The Nationwide race at California also will be significant because it will the first of six consecutive Nationwide races for Danica Patrick, with no IZOD IndyCar Series race commitments. The stretch will mark her first back-to-back races in the series since February and March.
Gentleman Jim has a point: Is anyone talking about the racing during this Chase? Well, maybe if the racing involves wrecking.
The racing Richter scale continues to chatter over the Carmageddon bump-and-runs between Chaser Kyle Busch and non-Chaser David Reutimann last weekend at Kansas. Rootie is unrepentant, and Kyle’s brother, Kurt Busch, has entered the fray by saying non-Chasers should keep their heads when racing around drivers participating in NASCAR’s postseason.
That’s fine, Kurt. But Chasers also should treat non-Chasers as more than speed bumps or bumper car crash-test dummies. Your little bro Rowdy never has received that message and probably never will.
Meanwhile, that Bearded Man of Mystery is back in the points lead heading to his home track, a place where he normally puts the boot into the behind of his rivals. Then again, if Jimmie wins this weekend at California and extends his points lead, fans will yelp that the Chase is boring, needs changing and is responsible for their shrinking 401K despite eight of the 12 Chase drivers being within 85 points of the lead entering this weekend.
It usually takes awhile for Silly Season to crank up in the IZOD IndyCar Series. But this year is different. Announcements and rumors — good and bad — are flying like Justin Bieber dolls will off shelves this Christmas shopping season.
First, the good. Simona De Silvestro may not have won the Rookie of Year title this year — Alex Lloyd did — but she easily was the most pleasant and talented surprise in the series in 2010. She’ll stay at HVM Racing for the 2011 season.
KV Racing Technology is helping a new team, SH Racing, field a one-car entry for the 2011 Indianapolis 500. No driver has been named, but a sponsor, REDLINE Extreme energy drink, is lined up.
Is it just me, or are energy drinks the new dot.com’s of the racing sponsorship world? Let’s hope the long-term viability of those fizzy, yellow drinks to pay the bills is better than the Internet firms that sprouted and disappeared like crabgrass about 10 years ago.
Two-time American Le Mans Series champions Highcroft Racing aim to run a limited IZOD IndyCar Series schedule in 2011, with an eye on a full-season ride for 2012. Highcroft and team owner Duncan Dayton are the real deal, so this team looks like a solid prospect for IndyCar in the future.
Now for the bad news, and it continues to swirl around one team – Andretti Autosport.
Just a few days after AA announced Tony Kanaan was free to look for a ride with another team because primary sponsor 7-Eleven wasn’t returning in 2011, Michael Andretti’s team announced it needs a primary sponsor for Ryan Hunter-Reay. Series sponsor IZOD picked up RHR’s tab in 2010. AA officials have indicated one company already has made an offer as a primary sponsor, so that’s a proverbial silver lining.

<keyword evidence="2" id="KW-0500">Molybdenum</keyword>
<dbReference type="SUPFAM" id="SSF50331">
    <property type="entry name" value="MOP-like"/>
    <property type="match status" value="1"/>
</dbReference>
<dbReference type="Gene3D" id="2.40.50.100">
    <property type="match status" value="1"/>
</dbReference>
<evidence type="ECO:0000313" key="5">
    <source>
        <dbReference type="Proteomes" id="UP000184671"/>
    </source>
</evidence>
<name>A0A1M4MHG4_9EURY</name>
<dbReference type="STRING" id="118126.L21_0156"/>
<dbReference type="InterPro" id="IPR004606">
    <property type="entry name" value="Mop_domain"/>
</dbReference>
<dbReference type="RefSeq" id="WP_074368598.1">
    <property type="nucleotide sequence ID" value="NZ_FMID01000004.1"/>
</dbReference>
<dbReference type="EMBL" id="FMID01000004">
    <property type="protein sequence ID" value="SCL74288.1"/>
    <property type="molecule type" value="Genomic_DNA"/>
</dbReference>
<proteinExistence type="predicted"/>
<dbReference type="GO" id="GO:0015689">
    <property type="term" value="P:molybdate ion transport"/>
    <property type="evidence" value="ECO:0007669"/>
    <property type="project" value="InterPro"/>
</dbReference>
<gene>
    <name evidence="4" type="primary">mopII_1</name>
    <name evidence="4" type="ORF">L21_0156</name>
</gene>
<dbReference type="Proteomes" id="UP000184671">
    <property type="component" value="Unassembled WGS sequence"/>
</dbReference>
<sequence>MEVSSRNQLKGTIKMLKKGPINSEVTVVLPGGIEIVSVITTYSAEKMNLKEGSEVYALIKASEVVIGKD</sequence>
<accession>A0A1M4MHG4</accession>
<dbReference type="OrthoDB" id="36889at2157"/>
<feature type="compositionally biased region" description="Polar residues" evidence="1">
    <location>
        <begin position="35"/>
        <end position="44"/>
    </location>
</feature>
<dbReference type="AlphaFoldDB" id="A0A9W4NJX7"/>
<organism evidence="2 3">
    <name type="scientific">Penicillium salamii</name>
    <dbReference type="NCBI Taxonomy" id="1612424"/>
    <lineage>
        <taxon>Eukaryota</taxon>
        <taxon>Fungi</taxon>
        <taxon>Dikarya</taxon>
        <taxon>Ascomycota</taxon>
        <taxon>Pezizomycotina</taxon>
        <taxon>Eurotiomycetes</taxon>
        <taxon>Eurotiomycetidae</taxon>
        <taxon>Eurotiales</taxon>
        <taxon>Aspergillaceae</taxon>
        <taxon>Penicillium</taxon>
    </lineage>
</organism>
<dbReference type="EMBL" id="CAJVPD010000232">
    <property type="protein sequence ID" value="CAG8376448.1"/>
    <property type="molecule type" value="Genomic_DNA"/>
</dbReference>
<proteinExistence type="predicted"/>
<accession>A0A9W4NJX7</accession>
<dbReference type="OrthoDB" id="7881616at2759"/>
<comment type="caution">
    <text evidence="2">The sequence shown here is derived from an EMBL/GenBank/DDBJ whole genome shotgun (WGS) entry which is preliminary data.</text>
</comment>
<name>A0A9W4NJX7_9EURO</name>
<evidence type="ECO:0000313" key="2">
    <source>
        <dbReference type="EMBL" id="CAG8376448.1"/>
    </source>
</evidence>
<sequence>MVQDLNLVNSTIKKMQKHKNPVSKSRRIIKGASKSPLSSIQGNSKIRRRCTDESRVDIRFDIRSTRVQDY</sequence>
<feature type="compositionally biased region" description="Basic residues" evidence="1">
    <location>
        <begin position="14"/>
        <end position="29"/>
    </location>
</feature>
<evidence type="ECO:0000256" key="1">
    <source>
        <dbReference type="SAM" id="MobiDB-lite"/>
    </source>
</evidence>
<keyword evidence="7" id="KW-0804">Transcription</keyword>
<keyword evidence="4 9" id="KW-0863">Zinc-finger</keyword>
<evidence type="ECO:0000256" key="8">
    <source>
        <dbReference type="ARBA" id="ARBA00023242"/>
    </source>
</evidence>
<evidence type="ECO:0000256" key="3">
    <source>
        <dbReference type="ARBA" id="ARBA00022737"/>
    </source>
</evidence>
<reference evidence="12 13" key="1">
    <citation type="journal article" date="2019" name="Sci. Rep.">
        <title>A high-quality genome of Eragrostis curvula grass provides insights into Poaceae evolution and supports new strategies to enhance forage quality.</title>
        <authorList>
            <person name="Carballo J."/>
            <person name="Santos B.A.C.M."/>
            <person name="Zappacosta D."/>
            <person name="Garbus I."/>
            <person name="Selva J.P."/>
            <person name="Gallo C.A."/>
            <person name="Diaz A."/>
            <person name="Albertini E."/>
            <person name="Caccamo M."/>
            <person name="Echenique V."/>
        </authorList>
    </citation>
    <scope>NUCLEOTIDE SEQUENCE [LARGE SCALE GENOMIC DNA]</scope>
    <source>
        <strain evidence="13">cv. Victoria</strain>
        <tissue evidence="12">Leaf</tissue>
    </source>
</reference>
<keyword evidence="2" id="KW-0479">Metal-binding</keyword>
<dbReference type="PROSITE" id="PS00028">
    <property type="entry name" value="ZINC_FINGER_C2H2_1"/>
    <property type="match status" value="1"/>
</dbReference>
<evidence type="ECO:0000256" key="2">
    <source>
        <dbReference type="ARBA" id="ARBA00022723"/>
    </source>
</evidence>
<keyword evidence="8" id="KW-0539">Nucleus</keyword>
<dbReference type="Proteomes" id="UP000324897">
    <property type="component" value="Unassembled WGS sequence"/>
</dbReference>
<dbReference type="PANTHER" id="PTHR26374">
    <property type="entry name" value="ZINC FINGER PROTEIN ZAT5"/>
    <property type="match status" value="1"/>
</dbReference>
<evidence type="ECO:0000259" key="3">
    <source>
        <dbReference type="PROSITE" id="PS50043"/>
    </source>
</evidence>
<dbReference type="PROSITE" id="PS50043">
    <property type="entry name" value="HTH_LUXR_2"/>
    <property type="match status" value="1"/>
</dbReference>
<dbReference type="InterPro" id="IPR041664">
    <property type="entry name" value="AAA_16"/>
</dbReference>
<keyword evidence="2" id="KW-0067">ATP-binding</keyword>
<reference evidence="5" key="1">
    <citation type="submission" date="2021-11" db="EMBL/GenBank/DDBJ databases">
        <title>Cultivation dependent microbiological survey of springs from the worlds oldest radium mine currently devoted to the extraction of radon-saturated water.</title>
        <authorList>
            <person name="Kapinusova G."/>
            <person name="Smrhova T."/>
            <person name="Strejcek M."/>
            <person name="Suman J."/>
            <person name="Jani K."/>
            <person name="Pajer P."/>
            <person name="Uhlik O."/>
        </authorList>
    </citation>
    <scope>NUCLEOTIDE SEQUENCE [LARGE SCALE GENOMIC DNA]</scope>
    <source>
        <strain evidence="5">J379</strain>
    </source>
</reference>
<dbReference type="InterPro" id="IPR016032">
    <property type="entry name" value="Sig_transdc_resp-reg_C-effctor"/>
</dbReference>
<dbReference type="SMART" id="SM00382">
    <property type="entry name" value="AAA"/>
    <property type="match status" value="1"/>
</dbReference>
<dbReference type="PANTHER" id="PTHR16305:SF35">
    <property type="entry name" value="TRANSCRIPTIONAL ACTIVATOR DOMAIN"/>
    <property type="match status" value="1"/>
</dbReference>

It should be one of the more active Silly Seasons in recent IndyCar memory. VERSUS IndyCar announcer Jack Arute offers his opinions on what might happen.
And speaking of silly, ’tis the season for a good highlight reel of IZOD IndyCar Series bloopers.
MotoGP continues its Asian tour this weekend with the Grand Prix of Malaysia. 2010 Red Bull Indianapolis GP winner Dani Pedrosa will miss his second consecutive race with a broken collarbone suffered last weekend in practice at Motegi, so Jorge Lorenzo only needs to finish ninth or better to clinch his first World Championship.
Put the mortgage on it. Jorge’s worst finish this season is fourth, twice. He’s been on the podium at every other race.
One of those fourth-place finishes for Lorenzo came after an epic battle with Fiat Yamaha teammate Valentino Rossi last weekend at Motegi. The Doctor and Jorge aren’t on each others’ Christmas card lists, and Rossi has no regrets about racing Lorenzo hammer and tongs over the final laps.
And why should he? Rossi may be a happy-go-lucky guy off the bike, but he’s an assassin on it. Plus that battle sent a clear message to Lorenzo: You don’t own me, kid.
Beating Lorenzo must have done wonders for Rossi’s ailing shoulder, as he’s leaning toward finishing the entire season with Yamaha instead of skipping the last two rounds, at Estoril, Portugal and Valencia, Spain, for shoulder surgery.
Then again, Rossi is a master of mind games. Maybe he’s just trying to butter up Yamaha to let him test his new Ducati ride for 2011 the day after the season finale at Valencia.
Rossi’s replacement for 2011 at Yamaha, American rookie phenom Ben Spies, did an interesting video interview with OnTheThrottle. Check it out in two parts here.
Formula One and its raging championship battle are back in action this weekend at the Japanese Grand Prix at Suzuka, one of the world’s greatest tracks. But all eyes in F1 remain on Japan’s neighbor to the west, Korea, where the inaugural Korean Grand Prix remains in doubt for Oct. 22-24.
The final layer of asphalt is being paved for the race, and the FIA’s Charlie Whiting is supposed to inspect the circuit Monday. But even if the track passes muster, this race is a disaster in waiting. Come on: Just two weeks for the asphalt to cure?
Yet despite this joke of a race, F1 continues to look east to banana republics as proper spots for races while ignoring places with history, tradition and completed infrastructure like Imola, Magny-Cours and … Indianapolis. Thailand is the next target. At this rate, more than half of the races in the World Championship will take place in the Middle East or Asia, where dictators, despots and oil barons are more than willing to play Bernie Ecclestone’s financial parlor games.
Syracuse, N.Y., is a far distance from Thailand or Suzuka, and the Syracuse Mile doesn’t have the infrastructure of any of Bernie’s speed palaces. It doesn’t have a pavement problem, either, because there is no pavement.
But the Moody Mile is playing host again to one of the most balls-out racing events anywhere on Earth, Super DIRT Week. The SEF Small Engine Fuels 200 this Sunday is the showcase event, the Super Bowl for dirt modifieds. Much like the Knoxville Nationals for sprint cars, it’s roots racing at its hardest, purest and finest.